REPLY #1 TO|
Boldfaced statements are parts of the original essay (or a subsequent reply) to which the respondent has directed his comments.
Italicized/emphasized comments prefaced by (R) are those of the respondent and are presented unedited.
My replies appear under the respondent's comments in blue text and are prefaced by my initials (MB).
Note: The reply presented below was originally sent to me as a part of a larger reply concerning my "Evolution vs. Creationism" essay. I have moved it here since the content more appropriately applies to the topic of religion.
(R) Regarding your belief in the "conspiracy" (my characterization) theory of the resurrection, I regard this as a very weak explanation for the following reasons.
(MB) I was merely putting forth an alternative (and equally unverifiable) explanation in response to a question. But, for the sake of good debate, let's look at your reasons.
(R) 1) Based on what records we have (the New Testament) the disciples didn't comprehend when Christ told them that He would rise from the dead. Given that they didn't understand this, why would they have wanted His body?
(MB) How could they not have comprehended what he meant? There are stories in the Gospels of Jesus raising people from the dead, so resurrection itself was certainly not incomprehensible.
(R) 2) How could a group of Jewish fisherman unskilled in warfare (Peter cut off a servant's ear when probably aiming to cut off a head) overpower a Roman guard?
(MB) It's not too hard to fathom how a number of motivated individuals could overpower a single guard -- especially in the wee hours of the morning when he's not likely to be at his best.
(R) 3) John's gospel tells us that the disciples were cowering in fear after the resurrection. This is inconsistent with the idea of their plotting a great deception.
(MB) Why? What "great deception" was involved here? Steal the body and claim "he is arisen". I don't think that requires a monumental organizational effort. Once you've got the body, they'd have more time to be able to figure out what else to do.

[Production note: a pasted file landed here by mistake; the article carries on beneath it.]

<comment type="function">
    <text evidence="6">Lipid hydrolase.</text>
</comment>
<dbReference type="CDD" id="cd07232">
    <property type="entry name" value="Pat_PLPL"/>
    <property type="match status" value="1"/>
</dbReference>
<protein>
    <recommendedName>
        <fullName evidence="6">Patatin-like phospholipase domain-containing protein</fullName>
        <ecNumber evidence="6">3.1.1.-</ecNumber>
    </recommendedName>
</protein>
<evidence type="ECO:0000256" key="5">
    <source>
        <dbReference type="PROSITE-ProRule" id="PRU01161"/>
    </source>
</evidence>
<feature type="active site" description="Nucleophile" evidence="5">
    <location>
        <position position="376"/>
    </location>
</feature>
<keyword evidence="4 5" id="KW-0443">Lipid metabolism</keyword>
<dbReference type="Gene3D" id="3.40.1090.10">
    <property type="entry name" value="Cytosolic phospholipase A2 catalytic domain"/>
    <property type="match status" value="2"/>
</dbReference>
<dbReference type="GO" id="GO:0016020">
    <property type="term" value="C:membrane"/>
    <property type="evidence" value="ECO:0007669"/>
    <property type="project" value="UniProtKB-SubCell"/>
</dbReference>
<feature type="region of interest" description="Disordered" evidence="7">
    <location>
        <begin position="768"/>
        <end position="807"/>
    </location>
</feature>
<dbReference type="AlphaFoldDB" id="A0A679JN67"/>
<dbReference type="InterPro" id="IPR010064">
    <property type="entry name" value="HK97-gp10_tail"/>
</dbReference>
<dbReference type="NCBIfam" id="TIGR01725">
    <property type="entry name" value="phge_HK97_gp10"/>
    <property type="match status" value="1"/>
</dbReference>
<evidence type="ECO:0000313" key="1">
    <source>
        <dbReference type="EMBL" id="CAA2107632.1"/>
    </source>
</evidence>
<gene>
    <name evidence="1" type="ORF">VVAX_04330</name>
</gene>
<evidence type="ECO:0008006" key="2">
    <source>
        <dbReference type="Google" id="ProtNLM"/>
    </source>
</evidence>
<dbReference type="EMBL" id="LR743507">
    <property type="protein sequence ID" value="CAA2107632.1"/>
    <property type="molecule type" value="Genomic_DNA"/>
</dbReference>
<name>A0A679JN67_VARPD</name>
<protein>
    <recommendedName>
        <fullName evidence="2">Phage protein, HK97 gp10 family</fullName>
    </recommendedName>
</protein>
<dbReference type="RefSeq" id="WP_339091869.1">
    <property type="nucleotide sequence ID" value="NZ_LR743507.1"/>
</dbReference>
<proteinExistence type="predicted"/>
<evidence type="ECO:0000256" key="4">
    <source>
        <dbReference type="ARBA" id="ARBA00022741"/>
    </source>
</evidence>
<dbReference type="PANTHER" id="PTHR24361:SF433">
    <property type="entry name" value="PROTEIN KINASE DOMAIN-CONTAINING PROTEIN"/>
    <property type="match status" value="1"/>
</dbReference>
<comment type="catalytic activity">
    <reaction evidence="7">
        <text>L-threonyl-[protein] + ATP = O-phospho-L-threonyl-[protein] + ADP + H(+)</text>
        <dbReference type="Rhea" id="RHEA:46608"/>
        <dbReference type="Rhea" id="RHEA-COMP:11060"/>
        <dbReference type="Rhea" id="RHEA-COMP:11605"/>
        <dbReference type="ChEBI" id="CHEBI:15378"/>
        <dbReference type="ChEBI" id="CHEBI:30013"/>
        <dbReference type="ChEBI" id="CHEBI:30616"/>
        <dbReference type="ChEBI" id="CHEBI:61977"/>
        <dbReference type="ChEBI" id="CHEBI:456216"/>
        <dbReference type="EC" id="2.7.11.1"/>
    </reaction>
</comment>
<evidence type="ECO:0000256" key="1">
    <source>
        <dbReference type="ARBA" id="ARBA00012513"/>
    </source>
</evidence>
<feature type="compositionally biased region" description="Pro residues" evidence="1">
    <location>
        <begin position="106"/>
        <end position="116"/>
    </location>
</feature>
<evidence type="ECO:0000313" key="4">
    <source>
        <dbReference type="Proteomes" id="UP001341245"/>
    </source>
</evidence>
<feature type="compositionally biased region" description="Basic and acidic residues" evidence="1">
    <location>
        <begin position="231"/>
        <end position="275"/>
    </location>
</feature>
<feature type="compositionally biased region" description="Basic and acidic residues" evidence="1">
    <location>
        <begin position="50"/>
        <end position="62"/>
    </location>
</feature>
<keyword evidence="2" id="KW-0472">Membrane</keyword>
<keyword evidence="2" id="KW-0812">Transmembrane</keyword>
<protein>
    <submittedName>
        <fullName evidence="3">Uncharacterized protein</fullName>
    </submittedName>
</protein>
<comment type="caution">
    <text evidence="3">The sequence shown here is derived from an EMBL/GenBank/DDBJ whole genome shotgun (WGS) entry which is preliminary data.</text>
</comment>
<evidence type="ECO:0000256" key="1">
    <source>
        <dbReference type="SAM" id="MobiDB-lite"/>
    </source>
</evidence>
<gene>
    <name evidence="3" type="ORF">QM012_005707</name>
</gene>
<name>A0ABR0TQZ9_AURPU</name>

(R) 4) They preached (and almost all of them died because of it) that Christ rose from the dead. Christianity sprung up because Christ rose from the dead: it was the central part of their message. If they really just stole His body, then they were lying and they knew they were lying. Many in history have died for a lie, but very few have died for a lie when they knew it was a lie.
(MB) Such is the history of religious zealots, however. Besides, the early Christians had another motivating factor -- the Roman occupation. Any story or belief that would help unify the people to resist or overthrow the Romans would have been something worth lying or even dying for.
(R) 5) If they really did steal the body, lie to thousands about it, confidently went to their death knowing they were dying for a lie while leading thousands of others to a similar fate than they were an amoral group of either scoundrels or lunatics. Yet it was these men who gave us the greatest moral and ethical teaching ever known to man.
(MB) Adherents of the various Eastern philosophies might well dispute that last statement, but that's beside the point. Remember the historical context of those times. Desperate times call for desperate measures. Ideology tends to transcend the methods used to advance it.
(R) The Bible came from somewhere, and it is very unlikely it came from liars and lunatics.
(MB) In large part, I'd agree.
(R) You said the Jews believe that the disciples stole the body.
(MB) No, I said that the Jews were witness to the whole thing and remain unconvinced that Jesus was the Messiah. They are still waiting for the real Messiah to arrive. If they didn't believe it then -- and they were the "chosen people" -- why should we believe it now?
(R) The New Testament says that those who saw to His murder started that story, and paid the Roman guards to say that is what happened. The disciples, the people who say that He rose from the dead were Jews, as were the first Christians.
(MB) Remember the point I made about history being written from the point of view of the historian? To use what the Bible says as proof of its own validity is circular reasoning. Obviously, there were no "Christians" until after Jesus' death. However, if his existence as the Messiah is so clear and indisputable, there would today be no Jews - just Christians. Needless to say, there wouldn't be any other religions either.
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